Solution 1 2 3 4 5 6

Pyruvic Acid (mL) 1.0 1.0 1.0 1.0 1.0 1.0

HCl (mL) 0.00 0.10 0.20 0.30 0.40 0.50

H2O (mL)

D2O (mL)

1.10 1.00 0.90 0.80 0.70 0.60

0.10 0.10 0.10 0.10 0.10 0.10

Table 1: Ratios for the preparation of the experimental samples.

These samples were loaded in the NMR 300, the deuterium solvent was specified, and the sample was shimmed. The peaks in the resulting spectra were integrated using the machines software, and their location in the spectrum was labeled. The printouts of the resulting spectra where then scanned and the width of the peaks at half their maximum value (FWHM) was measured using the ruler tool in Adobe Photoshop CS6. Utilizing the equations described in the introduction, we where able to determine certain values of interest such as kHf, kHr, CA, CB, Keq, k0f, k0r, 1/T2A and 1/T2B. IV. RESULTS The NMR spectra obtained are displayed superimposed in Figure 2(appended at the end of the report), where signal A corresponds to pyruvic acid, the starting material, and signal B corresponds to 2, 2-dihydroxypropanoic acid. The table below shows the calculation of the equilibrium constant from the ratio of the integrated NMR Signals. Area Area under under peak B peak A 1.00 1.74 0.48 1.00 0.46 1.00 1.00 1.31 0.24 1.00 0.22 1.00 Average for all solutions:

Solution 1 2 3 4 5 6

Keq 1.740 2.083 2.174 1.310 4.167 4.545 2.670

Table 2: Integrated areas of peaks: A (reactant) and B (product) for each solution. The equilibrium constant was calculated by dividing the area of B over A for each solution.

The FWHM (Wa and Wb) in ppm of each peak was measured (Table 1) and then, after converting to hertz and multiplying by a factor of , was plotted as a function of the hydronium ion concentration (Plots 1 & 2). The linear fit of this plot was used to derive the kinetic rate constants from Equations (2) and (3). These rate constants were then used to solve for the equilibrium constant (Eqn.1), thus providing a benchmark for comparison with the data from Table 1. Solution 1 2 3 4 5 6 [H+](mol/L) 0.00 1.47 2.94 4.41 5.88 7.36 Wa (ppm) 0.0136 0.0144 0.0405 0.0269 0.0482 0.0545 *Wa (Hz) 12.818 13.609 38.170 25.353 45.427 51.365 Wb (ppm) 0.0109 0.0125 0.0246 0.0210 0.0313 0.0286 *Wb (Hz) 10.273 11.781 23.185 19.792 29.500 26.955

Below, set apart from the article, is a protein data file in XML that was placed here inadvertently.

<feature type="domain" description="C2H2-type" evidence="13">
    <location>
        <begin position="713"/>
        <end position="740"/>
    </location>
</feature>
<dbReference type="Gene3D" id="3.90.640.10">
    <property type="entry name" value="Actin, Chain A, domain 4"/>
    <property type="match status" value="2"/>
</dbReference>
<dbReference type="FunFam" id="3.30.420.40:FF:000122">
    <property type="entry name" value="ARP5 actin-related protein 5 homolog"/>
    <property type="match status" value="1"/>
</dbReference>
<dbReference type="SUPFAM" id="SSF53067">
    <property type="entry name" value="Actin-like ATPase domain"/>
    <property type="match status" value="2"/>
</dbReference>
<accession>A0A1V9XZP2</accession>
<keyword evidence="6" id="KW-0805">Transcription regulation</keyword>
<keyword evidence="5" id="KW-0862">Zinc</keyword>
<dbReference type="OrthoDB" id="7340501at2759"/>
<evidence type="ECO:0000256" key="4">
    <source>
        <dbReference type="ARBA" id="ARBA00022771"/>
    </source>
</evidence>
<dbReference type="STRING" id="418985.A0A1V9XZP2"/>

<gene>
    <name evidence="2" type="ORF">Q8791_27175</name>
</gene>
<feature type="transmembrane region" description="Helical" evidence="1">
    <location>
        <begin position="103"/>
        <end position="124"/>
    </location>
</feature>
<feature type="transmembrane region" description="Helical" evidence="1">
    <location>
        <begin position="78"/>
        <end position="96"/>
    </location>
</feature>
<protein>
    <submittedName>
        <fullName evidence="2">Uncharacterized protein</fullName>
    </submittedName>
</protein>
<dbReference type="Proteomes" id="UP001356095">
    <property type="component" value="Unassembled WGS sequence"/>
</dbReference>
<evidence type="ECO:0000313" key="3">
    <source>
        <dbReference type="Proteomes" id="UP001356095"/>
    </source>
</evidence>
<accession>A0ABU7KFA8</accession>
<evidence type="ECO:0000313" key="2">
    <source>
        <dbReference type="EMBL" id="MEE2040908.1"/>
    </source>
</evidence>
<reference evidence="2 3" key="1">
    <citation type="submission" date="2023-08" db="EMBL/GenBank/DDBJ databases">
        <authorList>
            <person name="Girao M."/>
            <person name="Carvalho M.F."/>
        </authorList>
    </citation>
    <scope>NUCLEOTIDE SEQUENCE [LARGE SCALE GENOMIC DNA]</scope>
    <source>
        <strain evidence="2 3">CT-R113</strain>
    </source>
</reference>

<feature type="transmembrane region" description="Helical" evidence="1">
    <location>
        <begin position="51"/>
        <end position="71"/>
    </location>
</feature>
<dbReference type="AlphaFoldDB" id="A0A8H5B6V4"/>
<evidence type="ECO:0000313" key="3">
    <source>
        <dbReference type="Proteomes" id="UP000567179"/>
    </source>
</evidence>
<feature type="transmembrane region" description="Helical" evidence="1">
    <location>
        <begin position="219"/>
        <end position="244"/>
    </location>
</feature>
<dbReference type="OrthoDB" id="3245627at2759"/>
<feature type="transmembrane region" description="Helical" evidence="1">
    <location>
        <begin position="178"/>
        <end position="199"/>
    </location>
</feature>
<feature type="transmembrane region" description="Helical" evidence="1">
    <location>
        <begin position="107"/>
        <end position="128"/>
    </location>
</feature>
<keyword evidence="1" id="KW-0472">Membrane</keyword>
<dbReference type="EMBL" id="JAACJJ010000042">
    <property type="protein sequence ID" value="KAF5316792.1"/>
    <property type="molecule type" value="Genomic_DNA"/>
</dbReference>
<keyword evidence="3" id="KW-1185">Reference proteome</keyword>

Table 3: Peak widths at half-maximum (Wa), in parts per million, and their corresponding *Wa values for each of the six solutions with different hydronium ion concentrations.

60.0 50.0 40.0

[H+] vs FWHM in the Forward (A->B) Reaction

*Wa (Hz)

30.0 20.0 10.0 0.0 0.00 2.00 4.00 y = 5.3482x + 11.454 R = 0.80895 6.00 8.00

[H+] (mol/L) Plot 1: Linear relationship between H+ concentration and the width of the absorption peak. The slope of the plot is equivalent to the rate constant for the forward reaction.

35.00 30.00 25.00 20.00 15.00 10.00 5.00 0.00 0.00

[H+] vs FWHM in the Reverse (B->A) Reaction

*Wa (Hz)

y = 2.5864x + 10.735 R = 0.8157

2.00 [H+]

4.00 (mol/L)



Plot 2: Linear relationship between H+ concentration and the width of the absorption peak. The slope of the plot is equivalent to the rate constant for the reverse reaction.

Applying the equations discussed in the Introduction to these linear fit functions the following values were obtained Constant kHf CA 1/T2A k0f kf Keq Value 5.348 11.454 10.065 1.384 3.964 2.069 Constant kHr CB 1/T2B k0r kr Value 2.586 10.735 10.065 0.669 1.917